The identification of the Wakatobi Sunbird serves to remind us that biodiversity is everywhere. This bird wasn't found in a remote rainforest, but along the scrubby margins of busy towns and villages. Let us hope the children of the Wakatobi will be able to enjoy these special birds for generations to come.
One of the observations that inspired Wallace’s evolutionary thinking was the importance of biogeographic barriers. Wallace noticed that the animals found on Sulawesi are markedly different from those on neighbouring Borneo, evidence that species would evolve on one island and then have difficulty crossing over. This boundary came to be known as Wallace’s Line, and we now understand that it represents the beginning of the deep waters of the Wallacea region, which persisted even when sea levels were lower, unlike the shallower waters of the adjoining Sunda Shelf, which gave rise to land bridges. A similar barrier to the east came to be known as Lydekker’s Line. As seen in the map above, the range of the Olive-backed Sunbird (in yellow) is currently thought to cross both Wallace’s Line and Lydekker’s Line, while the Black Sunbird (in purple) stops at Wallace’s Line but crosses Lydekker’s Line. Our work, however, has indicated that the Olive-backed Sunbird populations on either side of Wallace’s Line actually represent two different species. The same is true of Black Sunbird populations divided by Lydekker’s Line. Modern evidence has actually reinforced Wallace’s original ideas, showing once again that these Lines represent significant biogeographic barriers that most animals have difficulty crossing.
Both evolutionary biologists and ecologists are gaining new insights from large datasets on the traits and genomics of species. However, as these datasets are organised by species, they rely on our species lists being accurate in the first place. Data from “species” like the Olive-backed Sunbird or Black Sunbird might prove misleading, as each of these actually represent multiple species. Meanwhile, a small population like that of the Wakatobi Sunbird may not be included in the dataset at all if it isn’t recognised as a species.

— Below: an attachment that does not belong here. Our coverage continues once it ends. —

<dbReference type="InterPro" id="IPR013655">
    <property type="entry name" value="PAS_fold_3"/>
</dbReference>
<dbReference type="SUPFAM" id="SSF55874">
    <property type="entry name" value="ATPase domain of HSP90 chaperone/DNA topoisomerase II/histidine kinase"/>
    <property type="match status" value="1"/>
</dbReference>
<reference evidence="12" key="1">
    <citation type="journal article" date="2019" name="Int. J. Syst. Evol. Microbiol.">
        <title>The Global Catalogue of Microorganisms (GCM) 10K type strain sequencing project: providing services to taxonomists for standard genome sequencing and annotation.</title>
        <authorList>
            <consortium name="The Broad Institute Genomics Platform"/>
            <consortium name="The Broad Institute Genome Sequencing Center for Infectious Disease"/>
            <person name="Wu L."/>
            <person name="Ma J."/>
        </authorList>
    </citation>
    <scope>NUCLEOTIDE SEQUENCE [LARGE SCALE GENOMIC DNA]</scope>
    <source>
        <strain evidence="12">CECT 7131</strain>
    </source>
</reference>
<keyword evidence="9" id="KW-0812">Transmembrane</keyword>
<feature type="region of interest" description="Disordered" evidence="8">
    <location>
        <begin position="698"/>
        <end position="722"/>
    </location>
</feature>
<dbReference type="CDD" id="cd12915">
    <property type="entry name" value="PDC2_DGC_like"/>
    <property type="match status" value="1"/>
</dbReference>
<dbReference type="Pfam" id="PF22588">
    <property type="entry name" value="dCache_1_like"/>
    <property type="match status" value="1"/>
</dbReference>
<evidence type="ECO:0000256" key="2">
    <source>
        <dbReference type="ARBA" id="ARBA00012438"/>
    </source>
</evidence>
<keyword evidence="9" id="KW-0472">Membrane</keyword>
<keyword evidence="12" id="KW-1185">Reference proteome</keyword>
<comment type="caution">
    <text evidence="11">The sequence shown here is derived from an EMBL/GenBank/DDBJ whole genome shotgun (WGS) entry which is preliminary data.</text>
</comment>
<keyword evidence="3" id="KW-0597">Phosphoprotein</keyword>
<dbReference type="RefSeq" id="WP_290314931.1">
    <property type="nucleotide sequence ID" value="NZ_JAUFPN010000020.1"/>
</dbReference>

To quote an 1863 paper by Wallace, the world’s species represent “the individual letters which go to make up one of the volumes of our earth's history and, as a few lost letters may make a sentence unintelligible, so the extinction of the numerous forms of life which the progress of cultivation invariably entails will necessarily render obscure this invaluable record of the past”. It is therefore an irrevocable loss to the world, to humanity, and to science when a species goes extinct while still unrecognised, “uncared for and unknown”.
While the Wakatobi Islands are biogeographically “remote” due to their small size and the permanent water barriers that surround them, it is worth noting that they are not the stereotypical “desert islands” Western readers may imagine. The islands have been part of important shipping lanes since at least the 14th century, and the people of the Wakatobi are known for their maritime traditions and unique language. As Dave Kelly, the second author on the recent paper remarked: “The identification of the Wakatobi Sunbird serves to remind us that biodiversity is everywhere. This bird wasn't found in a remote rainforest, but along the scrubby margins of busy towns and villages. Let us hope the children of the Wakatobi will be able to enjoy these special birds for generations to come.”
The beauty of the sunbirds has attracted scientists and artists for many years. Elsewhere in Indonesia, Java’s Borobudur (the largest Buddhist temple in the world, constructed in the 8th or 9th century CE) displays carvings of Olive-backed Sunbirds drinking nectar on its walls. The researchers who identified these carvings hypothesise that this symbolises the Buddhist ideal of enlightenment. Over a thousand years later, sunbirds are still enlightening us on the origin of species.
— Fionn Ó Marcaigh, doctoral candidate, Trinity College Dublin